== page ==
|Sunday, June 13, 2004|
The Mahabharata: A Modern Rendering
THERE are hundreds of translations and renderings of the Mahabharata in all Indian languages, as well as in English and in some foreign languages. Many fictional characters based on Krishna, Draupdi and Arjuna, and other characters from the Mahabharata are found not only in Hindi, but also in the literature of Oriya, Kannada, Marathi, Gujarati and other Indian languages. Rahi Masoom Razaís rendering of Mahabharata and its television presentation are remembered till today.
Mahabharata is an enigmatic text. Is it just the story of a war, of the intrigues and cruelties of rulers, or is it a book of philosophy? One thing is certain: Mahabharata is the most fascinating among all ancient Indian texts. The challenge before any author who attempts to retell the Mahabharta is one of emphasis and implicit interpretation which comes through in his choice of the parts of the huge text that he focuses on.
The epic is based on the 18-day war that took place at Kurukshetra between the Kaurvas and the Pandavas. Ramesh Menonís rendering is based upon the original structure of the Mahabharata, spread over 18 Parvas, each of which tells the story of one day of the war. Adi Parva gives the brief history of the composition of the Mahabharata. The original composition by Ved Vyas consists of 24,000 shlokas. Each of the 18 Parvas is further divided into sections and shlokas. The first volume of Menonís work has 132 chapters and the second 117 chapters. Like other writers who have retold the Mahabharata, Menon, too, has kept the essence of the story intact.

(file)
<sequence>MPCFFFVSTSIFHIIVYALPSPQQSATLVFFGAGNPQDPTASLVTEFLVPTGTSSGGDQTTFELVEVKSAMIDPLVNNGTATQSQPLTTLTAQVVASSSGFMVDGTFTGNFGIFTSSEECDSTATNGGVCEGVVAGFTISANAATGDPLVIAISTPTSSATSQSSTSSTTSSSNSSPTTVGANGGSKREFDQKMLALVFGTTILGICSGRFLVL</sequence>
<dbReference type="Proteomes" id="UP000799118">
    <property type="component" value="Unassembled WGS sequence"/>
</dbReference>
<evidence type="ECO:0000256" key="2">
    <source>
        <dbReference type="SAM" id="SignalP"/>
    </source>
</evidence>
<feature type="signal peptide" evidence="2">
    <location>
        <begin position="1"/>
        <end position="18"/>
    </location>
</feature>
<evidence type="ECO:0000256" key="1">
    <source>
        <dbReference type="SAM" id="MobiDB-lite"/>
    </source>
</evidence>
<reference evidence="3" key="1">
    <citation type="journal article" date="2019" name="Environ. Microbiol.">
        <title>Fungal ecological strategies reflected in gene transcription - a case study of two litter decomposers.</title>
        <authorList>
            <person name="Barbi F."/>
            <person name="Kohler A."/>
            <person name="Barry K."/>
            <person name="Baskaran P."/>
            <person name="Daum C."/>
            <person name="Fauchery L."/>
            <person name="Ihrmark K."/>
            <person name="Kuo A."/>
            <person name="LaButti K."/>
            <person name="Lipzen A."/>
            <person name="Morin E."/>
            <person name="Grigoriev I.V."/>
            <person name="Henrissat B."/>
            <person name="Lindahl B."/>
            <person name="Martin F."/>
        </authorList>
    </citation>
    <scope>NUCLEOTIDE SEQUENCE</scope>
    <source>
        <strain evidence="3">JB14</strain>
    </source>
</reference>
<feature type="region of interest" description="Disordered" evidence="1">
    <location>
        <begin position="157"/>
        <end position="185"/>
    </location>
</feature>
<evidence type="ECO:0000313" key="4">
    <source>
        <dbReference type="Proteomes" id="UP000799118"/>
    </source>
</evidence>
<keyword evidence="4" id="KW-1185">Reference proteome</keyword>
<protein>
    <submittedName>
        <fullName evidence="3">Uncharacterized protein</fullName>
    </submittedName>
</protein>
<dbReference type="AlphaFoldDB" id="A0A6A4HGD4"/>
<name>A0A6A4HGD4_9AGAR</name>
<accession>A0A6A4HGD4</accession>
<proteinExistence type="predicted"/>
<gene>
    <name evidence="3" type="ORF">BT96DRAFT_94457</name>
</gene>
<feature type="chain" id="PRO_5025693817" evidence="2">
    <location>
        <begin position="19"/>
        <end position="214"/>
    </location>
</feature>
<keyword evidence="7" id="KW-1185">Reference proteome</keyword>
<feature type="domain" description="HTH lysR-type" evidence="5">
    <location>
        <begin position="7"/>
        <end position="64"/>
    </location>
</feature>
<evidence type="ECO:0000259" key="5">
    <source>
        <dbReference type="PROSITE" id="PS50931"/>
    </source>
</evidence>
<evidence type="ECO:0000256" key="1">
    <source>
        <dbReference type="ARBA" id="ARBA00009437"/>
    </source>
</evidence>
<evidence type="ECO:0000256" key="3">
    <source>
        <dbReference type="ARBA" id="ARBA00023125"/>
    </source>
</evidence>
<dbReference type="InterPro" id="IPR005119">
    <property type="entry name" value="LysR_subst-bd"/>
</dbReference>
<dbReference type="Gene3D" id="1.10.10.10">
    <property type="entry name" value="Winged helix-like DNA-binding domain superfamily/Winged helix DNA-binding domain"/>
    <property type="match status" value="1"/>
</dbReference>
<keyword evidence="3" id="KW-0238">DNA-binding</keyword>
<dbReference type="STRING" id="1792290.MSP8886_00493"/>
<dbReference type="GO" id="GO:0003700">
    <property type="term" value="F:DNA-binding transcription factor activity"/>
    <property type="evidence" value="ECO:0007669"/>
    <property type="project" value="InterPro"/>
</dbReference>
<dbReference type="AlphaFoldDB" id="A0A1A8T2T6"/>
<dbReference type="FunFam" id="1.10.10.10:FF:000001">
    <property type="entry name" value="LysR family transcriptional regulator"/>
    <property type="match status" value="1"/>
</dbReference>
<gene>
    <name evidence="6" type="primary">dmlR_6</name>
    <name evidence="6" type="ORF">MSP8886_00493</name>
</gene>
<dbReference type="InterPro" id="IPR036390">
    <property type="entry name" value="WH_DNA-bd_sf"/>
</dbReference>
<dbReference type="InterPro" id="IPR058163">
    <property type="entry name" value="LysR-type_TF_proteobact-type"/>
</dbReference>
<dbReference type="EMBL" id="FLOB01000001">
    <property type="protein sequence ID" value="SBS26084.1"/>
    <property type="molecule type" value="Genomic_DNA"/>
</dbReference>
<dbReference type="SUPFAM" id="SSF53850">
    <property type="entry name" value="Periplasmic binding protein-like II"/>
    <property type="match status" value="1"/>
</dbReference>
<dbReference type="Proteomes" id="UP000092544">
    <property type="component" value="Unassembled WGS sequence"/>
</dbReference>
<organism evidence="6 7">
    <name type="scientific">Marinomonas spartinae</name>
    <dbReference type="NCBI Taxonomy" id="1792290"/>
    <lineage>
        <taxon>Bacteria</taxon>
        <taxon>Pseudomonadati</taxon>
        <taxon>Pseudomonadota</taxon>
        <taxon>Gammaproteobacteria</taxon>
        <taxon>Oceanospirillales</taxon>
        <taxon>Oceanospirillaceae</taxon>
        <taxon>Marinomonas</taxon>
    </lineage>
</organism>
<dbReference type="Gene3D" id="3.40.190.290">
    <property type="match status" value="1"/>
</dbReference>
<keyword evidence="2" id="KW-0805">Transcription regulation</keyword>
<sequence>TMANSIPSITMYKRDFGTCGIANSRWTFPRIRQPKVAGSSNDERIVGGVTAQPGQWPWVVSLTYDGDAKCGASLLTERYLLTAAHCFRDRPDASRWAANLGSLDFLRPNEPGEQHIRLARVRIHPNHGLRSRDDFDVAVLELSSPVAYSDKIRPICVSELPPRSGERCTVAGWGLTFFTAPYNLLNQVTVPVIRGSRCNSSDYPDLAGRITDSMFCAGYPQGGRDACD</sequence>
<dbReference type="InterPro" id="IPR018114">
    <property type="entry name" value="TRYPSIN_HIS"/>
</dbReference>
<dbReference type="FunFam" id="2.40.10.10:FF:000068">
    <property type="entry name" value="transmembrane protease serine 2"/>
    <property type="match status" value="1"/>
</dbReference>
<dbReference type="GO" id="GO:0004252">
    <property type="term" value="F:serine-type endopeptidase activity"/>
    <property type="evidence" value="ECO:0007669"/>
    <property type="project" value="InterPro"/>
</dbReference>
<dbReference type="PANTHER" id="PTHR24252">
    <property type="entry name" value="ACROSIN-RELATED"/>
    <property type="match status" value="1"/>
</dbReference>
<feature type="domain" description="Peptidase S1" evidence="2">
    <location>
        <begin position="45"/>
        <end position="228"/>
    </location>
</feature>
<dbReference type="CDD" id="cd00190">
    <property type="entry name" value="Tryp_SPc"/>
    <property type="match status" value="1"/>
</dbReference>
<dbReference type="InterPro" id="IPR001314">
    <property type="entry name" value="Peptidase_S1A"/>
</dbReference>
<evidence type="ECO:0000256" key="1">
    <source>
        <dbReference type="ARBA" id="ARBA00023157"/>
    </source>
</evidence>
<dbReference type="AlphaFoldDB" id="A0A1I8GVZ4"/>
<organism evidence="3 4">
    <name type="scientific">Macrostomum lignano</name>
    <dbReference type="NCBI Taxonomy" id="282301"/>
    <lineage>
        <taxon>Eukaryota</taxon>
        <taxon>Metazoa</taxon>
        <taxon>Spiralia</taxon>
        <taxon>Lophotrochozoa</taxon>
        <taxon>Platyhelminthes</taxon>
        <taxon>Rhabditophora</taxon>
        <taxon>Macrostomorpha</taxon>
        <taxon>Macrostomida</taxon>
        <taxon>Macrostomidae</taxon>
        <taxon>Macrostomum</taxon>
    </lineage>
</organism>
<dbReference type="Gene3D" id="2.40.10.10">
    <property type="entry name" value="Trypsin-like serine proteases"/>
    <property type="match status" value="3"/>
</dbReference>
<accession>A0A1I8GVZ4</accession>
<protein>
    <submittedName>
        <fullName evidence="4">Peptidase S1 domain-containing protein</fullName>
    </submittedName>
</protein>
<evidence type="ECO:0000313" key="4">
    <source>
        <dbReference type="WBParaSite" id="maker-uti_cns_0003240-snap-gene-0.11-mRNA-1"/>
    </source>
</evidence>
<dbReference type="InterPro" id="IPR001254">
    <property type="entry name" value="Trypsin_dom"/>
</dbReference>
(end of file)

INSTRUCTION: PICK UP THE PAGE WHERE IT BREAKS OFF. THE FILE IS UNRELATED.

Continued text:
After winning the war, Pandavas ruled for 36 years and then, since all their sons had been killed by Ashwathama, son of their guru Dronacharya, they gave up the throne and crowned Parikshit, the son of Abhimanyu, the slain son of Arjuna. But before they quit the scene, Krishna, along with his entire Yaadva clan, was killed in internecine wars. Even Krishna was party to killing his kin.
The Mahabharata has many anecdotes and stories, which are close to the modern values of life. Most of the characters in the Mahabharata come across as vulnerable human beings. Many of them had relationships with women, sometimes outside marriage. If Krishna had 16,000 queens, Arjuna married wherever he went. He had five or six wives, while all other Pandvas, except Yudhishthira, had more than one wife. Ved Vyas was born from the union between an unmarried Satyawati and sage Prashar. Karna was born to Kunti prior to her marriage with Pandu. Pandu died while making love to his second wife Madari, as he had been cursed with death if he indulged in sex. Ved Vyas had sexual unions with his cousinís wives. The first of these women gave birth to Dhritarashtra, the second to Pandu, while his union with a servant woman led to the birth of Vidur. Draupadi had five sons from five husbands.
Then there was Bhishma, who brought a fisherman kingís daughter for his old father and the renounced the kingdom. Bhishmaís act is still the best-known example of renunciation in Indian ancient stories.
Out of ancient Indian texts perhaps, the Mahabharata is closest to being archetypal in the sense that the conduct of present-day men is very close to the behaviour of the rulers of those times. Deceit and intrigues in public life were then, as they are now, the order of the day.
Mahabharata, authored by Ved Vyas was narrated by Vaishmpayan, the son of Parikshit and great grandson of Arjuna, while he was performing the sarp yagna (snake sacrifice).
Ramesh Menon has referred to two earlier English version: one by Kamla Subramaniam and the other by Kishori Mohan Ganguly. By the looks of it, it seems that Menonís work will become popular. Its presentation is attractive. A paperback edition would attract many more readers.